An Invocation to St. Lucy by Thomas Merton

Lucy, whose day is in our darkest season,
(Although your name is full of light,)
We walkers in the murk and rain and flesh and sense,
Lost in the midnight of our dead world’s winter solstice
Look for the fogs to open on your friendly star.

We have long since cut down the summer of our history;
Our cheerful towns have all gone out like fireflies in October.
The fields are flooded and the vines are bare:
How have our long days dwindled, and now the world is frozen!

Locked in the cold jails of our stubborn will,
Oh, hear the shovels growling in the gravel.
This is the way they’ll make our beds forever,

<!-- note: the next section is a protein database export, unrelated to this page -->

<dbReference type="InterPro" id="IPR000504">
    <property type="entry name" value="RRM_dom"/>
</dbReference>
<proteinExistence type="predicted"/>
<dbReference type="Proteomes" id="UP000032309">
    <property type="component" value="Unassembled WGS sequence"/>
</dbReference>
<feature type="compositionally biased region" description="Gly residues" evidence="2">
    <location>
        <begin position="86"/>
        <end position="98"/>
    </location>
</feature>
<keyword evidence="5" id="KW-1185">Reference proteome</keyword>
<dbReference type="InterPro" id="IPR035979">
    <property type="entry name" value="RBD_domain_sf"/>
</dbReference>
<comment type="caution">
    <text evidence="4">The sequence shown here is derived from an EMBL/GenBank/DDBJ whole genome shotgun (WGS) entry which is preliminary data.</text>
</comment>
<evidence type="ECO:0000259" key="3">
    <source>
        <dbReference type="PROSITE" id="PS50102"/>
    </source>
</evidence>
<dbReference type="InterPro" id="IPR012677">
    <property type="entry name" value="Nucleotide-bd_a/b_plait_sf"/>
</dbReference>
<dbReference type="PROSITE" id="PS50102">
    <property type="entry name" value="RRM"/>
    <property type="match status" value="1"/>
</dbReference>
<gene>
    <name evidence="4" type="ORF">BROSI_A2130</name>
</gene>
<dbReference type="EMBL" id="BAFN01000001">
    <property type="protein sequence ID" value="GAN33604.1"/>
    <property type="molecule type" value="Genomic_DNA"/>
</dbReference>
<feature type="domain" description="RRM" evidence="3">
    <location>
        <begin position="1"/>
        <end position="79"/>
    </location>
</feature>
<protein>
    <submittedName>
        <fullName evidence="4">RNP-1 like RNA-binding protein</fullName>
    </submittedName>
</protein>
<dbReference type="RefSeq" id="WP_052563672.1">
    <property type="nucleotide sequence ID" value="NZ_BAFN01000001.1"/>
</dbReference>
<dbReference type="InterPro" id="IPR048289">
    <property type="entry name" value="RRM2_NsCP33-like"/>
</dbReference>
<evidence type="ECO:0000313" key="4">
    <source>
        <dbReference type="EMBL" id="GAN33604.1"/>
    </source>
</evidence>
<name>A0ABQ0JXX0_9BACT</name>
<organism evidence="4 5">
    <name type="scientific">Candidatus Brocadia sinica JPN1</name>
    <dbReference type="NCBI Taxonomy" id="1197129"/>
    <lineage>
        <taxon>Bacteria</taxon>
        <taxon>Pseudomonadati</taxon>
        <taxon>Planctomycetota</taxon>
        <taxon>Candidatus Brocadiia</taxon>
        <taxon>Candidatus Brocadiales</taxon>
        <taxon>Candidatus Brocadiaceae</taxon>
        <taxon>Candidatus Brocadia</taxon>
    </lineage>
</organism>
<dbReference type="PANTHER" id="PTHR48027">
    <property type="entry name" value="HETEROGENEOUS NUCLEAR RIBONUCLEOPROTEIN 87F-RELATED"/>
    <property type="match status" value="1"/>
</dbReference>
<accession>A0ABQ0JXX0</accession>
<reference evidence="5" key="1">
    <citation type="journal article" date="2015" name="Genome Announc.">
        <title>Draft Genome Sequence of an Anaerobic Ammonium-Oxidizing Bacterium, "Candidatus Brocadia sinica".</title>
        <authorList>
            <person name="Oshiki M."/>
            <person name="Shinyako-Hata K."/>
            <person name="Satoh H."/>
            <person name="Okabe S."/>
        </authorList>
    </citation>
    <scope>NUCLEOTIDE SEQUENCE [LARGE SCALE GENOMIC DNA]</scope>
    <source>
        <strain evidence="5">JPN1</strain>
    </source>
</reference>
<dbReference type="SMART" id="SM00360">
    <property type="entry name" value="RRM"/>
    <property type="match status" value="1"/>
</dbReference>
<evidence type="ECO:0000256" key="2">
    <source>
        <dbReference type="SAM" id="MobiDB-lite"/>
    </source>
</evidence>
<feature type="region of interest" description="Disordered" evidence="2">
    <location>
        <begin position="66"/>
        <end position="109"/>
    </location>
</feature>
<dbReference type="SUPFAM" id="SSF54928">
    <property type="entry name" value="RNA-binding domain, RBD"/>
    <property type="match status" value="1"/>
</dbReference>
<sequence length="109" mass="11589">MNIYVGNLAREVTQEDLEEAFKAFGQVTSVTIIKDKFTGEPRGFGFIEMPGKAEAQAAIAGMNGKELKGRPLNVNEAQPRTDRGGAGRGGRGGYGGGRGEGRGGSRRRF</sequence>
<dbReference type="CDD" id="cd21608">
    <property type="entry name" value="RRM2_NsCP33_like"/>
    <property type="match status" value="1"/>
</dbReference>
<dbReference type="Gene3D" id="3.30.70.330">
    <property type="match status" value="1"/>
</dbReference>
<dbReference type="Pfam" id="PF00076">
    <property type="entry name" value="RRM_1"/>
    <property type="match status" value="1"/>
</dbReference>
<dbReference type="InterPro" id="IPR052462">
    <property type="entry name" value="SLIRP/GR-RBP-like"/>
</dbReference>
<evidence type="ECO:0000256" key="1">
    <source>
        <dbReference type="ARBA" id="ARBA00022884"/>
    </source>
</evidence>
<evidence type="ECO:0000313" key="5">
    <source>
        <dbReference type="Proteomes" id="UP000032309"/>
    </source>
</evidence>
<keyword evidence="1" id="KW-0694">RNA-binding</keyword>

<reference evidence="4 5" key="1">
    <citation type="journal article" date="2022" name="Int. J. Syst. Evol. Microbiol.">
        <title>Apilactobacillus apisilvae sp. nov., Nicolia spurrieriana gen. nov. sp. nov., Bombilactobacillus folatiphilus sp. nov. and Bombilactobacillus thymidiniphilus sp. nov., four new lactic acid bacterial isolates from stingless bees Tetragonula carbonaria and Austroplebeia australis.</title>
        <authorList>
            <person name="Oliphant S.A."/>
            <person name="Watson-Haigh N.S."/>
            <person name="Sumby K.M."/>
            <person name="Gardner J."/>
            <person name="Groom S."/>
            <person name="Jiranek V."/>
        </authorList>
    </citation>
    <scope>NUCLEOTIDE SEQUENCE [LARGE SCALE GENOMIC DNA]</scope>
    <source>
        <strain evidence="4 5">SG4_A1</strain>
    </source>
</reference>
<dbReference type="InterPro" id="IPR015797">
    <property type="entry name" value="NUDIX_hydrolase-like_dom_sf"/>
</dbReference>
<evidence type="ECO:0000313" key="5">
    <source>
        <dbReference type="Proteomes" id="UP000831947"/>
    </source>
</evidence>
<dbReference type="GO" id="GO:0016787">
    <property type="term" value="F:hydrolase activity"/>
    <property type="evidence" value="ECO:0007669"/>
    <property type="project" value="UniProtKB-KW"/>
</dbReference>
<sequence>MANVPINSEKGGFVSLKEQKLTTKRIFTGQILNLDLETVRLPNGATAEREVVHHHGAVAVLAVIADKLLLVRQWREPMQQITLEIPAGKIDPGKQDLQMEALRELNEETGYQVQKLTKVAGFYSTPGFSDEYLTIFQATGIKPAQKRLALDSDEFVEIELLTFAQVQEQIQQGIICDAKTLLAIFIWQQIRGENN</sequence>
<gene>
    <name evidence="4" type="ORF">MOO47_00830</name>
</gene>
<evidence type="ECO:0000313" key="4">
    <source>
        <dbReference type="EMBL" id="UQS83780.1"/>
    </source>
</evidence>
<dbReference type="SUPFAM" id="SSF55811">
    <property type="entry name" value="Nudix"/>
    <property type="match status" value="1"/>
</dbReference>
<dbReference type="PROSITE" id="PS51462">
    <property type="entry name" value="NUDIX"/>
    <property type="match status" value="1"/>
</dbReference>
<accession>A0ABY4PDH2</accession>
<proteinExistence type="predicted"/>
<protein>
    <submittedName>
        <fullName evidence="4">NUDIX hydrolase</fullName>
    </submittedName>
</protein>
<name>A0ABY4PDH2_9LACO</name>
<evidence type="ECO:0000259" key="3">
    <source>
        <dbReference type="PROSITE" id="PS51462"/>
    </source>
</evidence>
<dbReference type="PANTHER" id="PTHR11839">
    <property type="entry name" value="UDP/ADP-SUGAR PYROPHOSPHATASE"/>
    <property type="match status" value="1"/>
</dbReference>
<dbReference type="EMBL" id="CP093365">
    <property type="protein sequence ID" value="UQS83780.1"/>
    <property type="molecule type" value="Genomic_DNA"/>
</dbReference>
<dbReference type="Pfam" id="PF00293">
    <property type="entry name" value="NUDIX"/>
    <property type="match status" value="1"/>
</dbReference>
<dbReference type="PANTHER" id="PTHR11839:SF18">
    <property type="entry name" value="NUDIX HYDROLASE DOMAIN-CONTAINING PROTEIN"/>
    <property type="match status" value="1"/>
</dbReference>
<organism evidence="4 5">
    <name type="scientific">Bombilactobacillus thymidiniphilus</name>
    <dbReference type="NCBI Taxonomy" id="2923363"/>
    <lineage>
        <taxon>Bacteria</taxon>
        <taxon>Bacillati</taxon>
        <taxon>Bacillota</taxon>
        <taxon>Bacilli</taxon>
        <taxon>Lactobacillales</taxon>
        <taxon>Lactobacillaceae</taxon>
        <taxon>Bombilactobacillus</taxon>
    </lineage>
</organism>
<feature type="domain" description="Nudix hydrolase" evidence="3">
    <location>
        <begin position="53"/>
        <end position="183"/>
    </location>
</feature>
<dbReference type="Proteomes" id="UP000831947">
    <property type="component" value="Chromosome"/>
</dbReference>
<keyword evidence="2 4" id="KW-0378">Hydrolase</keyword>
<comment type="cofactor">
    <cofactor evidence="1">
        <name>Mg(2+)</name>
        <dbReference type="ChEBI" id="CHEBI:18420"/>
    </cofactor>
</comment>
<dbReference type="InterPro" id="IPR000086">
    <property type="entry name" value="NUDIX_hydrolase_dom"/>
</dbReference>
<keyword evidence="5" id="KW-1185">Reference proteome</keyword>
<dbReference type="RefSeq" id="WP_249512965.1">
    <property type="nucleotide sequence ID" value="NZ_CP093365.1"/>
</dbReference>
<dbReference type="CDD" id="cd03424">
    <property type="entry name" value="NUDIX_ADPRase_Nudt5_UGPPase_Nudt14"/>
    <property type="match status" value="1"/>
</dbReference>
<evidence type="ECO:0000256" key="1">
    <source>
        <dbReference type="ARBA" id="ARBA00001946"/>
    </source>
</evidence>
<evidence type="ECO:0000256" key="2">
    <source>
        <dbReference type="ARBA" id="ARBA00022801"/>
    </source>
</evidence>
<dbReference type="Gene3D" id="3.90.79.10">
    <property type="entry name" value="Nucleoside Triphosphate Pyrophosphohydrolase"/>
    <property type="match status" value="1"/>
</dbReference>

Ours, whose Decembers have put out the sun:
Doors of whose souls are shut against the summertime!

Martyr, whose short day sees our winter and our Calvary,
Show us some light, who seem forsaken by the sky:
We have so dwelt in darkness that our eyes are screened and dim,
And all but blinded by the weakest ray.

Hallow the vespers and December of our life, O martyred Lucy:
Console our solstice with your friendly day.

From: Merton, Thomas, The Collected Poems of Thomas Merton, 1977, New Directions: New York, pp. 97-98.
(https://books.google.com.au/books?id=epHws7LjWw0C)

Date: 1946

By: Thomas Merton (1915-1968)

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